Posted: 09 January 2020

Lesson plans to improve young people's well-being

Most schools go back this week and many children and young people will be facing a year of academic and social pressure. Through our work, we know that many will also be struggling with poverty, mental health and other challenges. 

We need to make sure we, as a society, are aware of young people's well-being and take steps to reverse the downward trend of the last decade

To improve the well-being of young people, we’re looking to the people who have the power to change this, as well as developing resources for schools to support young people.

Well-being lesson plans

We want to empower young people to use their voice and speak up on the issues that matter to them. That’s why we have developed a set of lesson plans on people’s rights, identity and well-being – and how they can get their voices heard.

The lesson plans are aimed for people aged between 12 and 18, but there’s plenty of material in there that could be used to cater to different ages or needs.

Introducing the UN Convention on the Rights of the Child, the lessons explore links between children’s rights, well-being and identity. Young people have the opportunity to discuss causes of anxiety, depression and low well-being and what they can do to support improvement in mental health and well-being.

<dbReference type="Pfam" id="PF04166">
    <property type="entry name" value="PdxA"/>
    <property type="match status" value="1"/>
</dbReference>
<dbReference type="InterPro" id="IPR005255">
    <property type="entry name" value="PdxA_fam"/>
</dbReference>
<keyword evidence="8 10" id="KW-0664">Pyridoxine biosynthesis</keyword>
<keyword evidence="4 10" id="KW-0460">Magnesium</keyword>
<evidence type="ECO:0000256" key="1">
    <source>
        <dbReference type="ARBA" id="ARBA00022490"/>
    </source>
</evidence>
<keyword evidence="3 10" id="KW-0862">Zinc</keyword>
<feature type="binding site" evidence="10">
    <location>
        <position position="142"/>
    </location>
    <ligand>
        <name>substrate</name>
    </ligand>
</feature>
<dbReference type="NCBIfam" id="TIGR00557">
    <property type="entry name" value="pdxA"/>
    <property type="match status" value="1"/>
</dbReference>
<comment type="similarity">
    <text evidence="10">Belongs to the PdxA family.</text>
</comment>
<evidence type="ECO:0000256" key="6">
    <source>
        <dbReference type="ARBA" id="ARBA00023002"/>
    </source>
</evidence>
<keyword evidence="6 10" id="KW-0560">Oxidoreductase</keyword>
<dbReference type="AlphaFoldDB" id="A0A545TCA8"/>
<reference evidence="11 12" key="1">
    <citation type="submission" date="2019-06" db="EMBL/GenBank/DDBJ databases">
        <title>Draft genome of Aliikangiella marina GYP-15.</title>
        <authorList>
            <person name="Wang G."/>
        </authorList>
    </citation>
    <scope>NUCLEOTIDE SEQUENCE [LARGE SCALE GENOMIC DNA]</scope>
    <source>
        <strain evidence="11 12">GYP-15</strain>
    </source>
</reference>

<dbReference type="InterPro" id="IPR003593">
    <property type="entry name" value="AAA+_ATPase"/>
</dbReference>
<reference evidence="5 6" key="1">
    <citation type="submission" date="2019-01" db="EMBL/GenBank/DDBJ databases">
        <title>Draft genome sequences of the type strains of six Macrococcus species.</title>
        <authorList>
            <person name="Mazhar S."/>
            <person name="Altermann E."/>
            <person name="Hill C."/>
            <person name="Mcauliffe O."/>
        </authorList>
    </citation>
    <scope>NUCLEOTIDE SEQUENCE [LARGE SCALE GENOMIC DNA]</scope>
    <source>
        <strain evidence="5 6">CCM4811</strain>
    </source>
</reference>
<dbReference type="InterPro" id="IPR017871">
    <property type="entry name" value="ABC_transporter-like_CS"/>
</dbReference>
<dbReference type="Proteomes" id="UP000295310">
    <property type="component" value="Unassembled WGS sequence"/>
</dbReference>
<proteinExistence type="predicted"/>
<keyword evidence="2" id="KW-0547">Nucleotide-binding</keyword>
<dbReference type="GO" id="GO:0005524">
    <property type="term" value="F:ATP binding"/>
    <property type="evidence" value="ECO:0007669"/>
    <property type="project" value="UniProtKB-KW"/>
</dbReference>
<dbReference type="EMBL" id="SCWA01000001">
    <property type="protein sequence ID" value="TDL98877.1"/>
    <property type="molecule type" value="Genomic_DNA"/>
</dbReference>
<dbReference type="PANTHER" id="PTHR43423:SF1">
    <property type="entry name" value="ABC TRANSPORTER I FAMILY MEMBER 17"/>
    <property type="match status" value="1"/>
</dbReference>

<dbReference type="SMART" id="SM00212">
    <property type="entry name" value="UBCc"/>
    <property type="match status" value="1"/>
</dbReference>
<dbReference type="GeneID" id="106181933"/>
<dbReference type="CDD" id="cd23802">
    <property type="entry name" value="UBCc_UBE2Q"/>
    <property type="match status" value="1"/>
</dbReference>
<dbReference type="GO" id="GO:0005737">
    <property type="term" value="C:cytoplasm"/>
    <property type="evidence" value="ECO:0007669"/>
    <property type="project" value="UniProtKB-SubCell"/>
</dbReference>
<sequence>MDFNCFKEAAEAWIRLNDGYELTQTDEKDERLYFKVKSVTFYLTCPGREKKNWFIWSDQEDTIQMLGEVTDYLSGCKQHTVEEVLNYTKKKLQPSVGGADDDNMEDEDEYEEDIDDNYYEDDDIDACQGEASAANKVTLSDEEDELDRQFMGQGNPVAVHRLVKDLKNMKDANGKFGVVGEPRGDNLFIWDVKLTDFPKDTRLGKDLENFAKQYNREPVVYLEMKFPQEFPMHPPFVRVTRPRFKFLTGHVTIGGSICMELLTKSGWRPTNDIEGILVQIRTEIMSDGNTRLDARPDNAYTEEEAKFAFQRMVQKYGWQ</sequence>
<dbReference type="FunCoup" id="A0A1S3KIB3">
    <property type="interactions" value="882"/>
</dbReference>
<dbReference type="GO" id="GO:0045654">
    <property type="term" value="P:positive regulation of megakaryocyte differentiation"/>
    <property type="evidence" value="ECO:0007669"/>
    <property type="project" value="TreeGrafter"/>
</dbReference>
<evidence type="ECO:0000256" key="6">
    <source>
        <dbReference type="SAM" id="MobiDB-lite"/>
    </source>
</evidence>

After learning about some of these issues, the lesson plans support young people to develop a campaign of their own and take the issues that matter to them into their own hands. Young people can build on the campaigning that we are doing to influence the Government, or they can explore other ways to improve children’s well-being in their area or school.

A national well-being measure

In addition to changes that can be made a local level by young people, we want to make sure that the Government hear their voice too. That’s why we’re asking for a comprehensive national measurement of young people’s well-being. We know that better data on how children feel about their lives is the first stepping stone to addressing the issues they face.

Young people can sign our petition calling on Government to introduce a national measure of well-being for young people – similar to the one they have for adults. They can also use this as a part of their own campaign, by encouraging other young people to sign the petition, or by carrying out a well-being measurement in their own school to help decide what they want to take action on.


By Jazmin Glen

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